This has been a costly enterprise for the African Continent, which has been chronically underdeveloped as a consequence (Rodney, 1973, http://abahlali.org/files/3295358-walter-rodney.pdf) in the process. Colonialism was extraordinarily profitable for the protagonists of this dehumanizing, objectifying endeavor, which fueled the Industrial Revolution in Europe.
Despite this inversion, many detailed accounts of the Euro-American Industrial Revolution elide the connection between colonialism and the extraordinary profits derived therefrom and the acceleration of these continents’ development (http://images.google.de/imgres?imgurl=http://cdn.historydiscussion.net/wp-content/uploads/2015/07/AB252179-2161-4E31-A8A9-CB67560AD369.jpg&imgrefurl=http://www.historydiscussion.net/history/industrial-revolution/history-of-the-industrial-revolution/1784&h=768&w=1024&tbnid=6ykZGgeEAqT2EM:&tbnh=90&tbnw=120&docid=ytrUOUBwgBrfiM&usg=__8pWwsg5gbVQXJGjwiJ8UqXIs5KM=&sa=X&ved=0ahUKEwjw45ab17POAhUJYJoKHa9VDbcQ9QEIKTAD).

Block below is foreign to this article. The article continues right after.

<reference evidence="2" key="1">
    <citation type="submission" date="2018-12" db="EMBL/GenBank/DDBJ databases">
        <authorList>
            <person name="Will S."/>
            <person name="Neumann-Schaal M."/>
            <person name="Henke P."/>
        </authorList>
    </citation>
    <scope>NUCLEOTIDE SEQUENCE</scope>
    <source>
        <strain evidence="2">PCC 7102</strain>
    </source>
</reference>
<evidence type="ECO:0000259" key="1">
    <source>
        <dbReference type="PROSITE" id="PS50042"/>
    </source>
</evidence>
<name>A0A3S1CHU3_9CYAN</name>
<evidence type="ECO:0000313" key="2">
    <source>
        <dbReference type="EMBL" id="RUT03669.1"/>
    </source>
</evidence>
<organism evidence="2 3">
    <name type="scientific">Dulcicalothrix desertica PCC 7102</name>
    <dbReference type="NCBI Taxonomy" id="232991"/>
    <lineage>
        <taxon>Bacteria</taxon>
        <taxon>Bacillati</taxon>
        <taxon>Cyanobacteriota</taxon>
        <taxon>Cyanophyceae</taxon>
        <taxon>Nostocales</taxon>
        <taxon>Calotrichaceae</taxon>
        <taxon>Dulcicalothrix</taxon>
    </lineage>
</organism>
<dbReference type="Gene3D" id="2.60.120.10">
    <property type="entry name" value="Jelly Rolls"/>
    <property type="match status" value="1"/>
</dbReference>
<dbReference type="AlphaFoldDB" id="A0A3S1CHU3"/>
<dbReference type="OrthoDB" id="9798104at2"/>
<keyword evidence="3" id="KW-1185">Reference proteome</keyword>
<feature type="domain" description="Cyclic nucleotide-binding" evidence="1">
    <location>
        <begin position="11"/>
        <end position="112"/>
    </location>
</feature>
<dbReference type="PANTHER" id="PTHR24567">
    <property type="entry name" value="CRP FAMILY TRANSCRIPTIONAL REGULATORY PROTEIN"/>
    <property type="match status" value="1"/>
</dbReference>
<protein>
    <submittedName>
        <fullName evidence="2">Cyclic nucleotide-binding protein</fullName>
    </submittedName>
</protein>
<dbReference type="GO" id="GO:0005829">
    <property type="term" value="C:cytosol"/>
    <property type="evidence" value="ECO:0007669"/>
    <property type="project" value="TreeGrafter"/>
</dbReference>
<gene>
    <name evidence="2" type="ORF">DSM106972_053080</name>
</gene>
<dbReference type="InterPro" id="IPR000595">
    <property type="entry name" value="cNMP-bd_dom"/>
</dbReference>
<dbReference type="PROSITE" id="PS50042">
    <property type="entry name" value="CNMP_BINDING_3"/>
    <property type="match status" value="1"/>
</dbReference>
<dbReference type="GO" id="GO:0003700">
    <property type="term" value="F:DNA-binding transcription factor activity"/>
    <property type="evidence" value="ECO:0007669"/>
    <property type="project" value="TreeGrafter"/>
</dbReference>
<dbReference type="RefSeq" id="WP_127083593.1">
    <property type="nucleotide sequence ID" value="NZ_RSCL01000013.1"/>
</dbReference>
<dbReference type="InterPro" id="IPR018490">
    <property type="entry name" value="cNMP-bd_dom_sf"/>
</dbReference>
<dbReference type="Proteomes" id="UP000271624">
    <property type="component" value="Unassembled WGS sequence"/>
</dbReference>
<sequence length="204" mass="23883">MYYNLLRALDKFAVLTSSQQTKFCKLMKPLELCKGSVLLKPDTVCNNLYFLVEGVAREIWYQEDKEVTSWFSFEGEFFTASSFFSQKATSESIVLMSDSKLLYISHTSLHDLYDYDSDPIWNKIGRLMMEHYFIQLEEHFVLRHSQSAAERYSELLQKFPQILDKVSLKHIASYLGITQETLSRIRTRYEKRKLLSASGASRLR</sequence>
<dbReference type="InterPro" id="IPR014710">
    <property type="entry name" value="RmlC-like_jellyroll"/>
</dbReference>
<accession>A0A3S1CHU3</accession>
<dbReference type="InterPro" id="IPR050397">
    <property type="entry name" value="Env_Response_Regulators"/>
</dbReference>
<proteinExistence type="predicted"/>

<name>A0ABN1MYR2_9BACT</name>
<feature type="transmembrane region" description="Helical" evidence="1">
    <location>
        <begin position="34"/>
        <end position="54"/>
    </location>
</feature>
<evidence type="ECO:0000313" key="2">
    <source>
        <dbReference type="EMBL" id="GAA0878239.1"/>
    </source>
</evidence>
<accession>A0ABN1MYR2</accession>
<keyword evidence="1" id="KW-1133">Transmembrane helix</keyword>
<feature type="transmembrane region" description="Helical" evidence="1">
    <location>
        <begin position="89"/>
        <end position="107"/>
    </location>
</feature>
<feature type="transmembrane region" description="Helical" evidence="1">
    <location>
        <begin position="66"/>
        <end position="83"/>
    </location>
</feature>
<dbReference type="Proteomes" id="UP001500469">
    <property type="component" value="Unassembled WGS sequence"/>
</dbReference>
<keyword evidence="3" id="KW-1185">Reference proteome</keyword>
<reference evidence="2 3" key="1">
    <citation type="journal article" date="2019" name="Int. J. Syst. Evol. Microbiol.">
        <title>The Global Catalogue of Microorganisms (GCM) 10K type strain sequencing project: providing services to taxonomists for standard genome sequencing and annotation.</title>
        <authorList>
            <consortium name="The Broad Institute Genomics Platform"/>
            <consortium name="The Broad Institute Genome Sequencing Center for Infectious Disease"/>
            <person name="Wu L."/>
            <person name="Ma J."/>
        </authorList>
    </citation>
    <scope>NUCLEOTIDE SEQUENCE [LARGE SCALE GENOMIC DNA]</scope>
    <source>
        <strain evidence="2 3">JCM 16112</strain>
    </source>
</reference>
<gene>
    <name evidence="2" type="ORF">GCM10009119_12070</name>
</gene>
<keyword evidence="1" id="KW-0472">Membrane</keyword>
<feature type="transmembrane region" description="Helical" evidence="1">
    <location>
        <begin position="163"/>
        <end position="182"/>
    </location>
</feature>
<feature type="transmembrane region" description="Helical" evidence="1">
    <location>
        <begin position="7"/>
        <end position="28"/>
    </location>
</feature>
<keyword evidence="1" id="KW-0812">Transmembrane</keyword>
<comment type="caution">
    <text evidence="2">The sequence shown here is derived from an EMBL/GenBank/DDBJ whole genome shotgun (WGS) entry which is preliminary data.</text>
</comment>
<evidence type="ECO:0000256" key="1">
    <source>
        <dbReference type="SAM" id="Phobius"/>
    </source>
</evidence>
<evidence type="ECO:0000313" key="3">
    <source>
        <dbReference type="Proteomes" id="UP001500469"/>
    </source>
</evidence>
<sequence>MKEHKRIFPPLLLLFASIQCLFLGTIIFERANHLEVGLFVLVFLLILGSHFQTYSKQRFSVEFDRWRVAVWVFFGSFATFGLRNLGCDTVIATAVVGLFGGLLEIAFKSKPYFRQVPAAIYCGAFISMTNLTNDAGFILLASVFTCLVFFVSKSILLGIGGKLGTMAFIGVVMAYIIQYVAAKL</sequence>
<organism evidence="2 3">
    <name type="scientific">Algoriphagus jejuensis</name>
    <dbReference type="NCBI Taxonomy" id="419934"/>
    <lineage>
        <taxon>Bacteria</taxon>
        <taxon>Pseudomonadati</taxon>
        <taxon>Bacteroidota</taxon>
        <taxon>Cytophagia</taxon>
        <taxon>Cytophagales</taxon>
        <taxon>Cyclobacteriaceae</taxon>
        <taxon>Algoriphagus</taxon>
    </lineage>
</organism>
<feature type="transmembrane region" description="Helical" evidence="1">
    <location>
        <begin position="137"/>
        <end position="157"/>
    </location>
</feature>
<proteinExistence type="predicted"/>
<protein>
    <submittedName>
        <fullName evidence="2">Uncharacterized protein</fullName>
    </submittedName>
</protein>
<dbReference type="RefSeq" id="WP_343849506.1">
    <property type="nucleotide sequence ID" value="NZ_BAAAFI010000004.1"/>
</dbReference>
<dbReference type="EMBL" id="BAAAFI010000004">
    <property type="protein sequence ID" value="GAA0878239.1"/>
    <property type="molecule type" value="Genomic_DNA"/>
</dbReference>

However, it does not take rocket science to figure out that it was by enriching themselves from the human and material resources garnered from Africa and colonies in the Caribbean, North and South America and Asia that these nations were able to leverage their wealth and power from backward agrarian status to mechanisation and capitalism.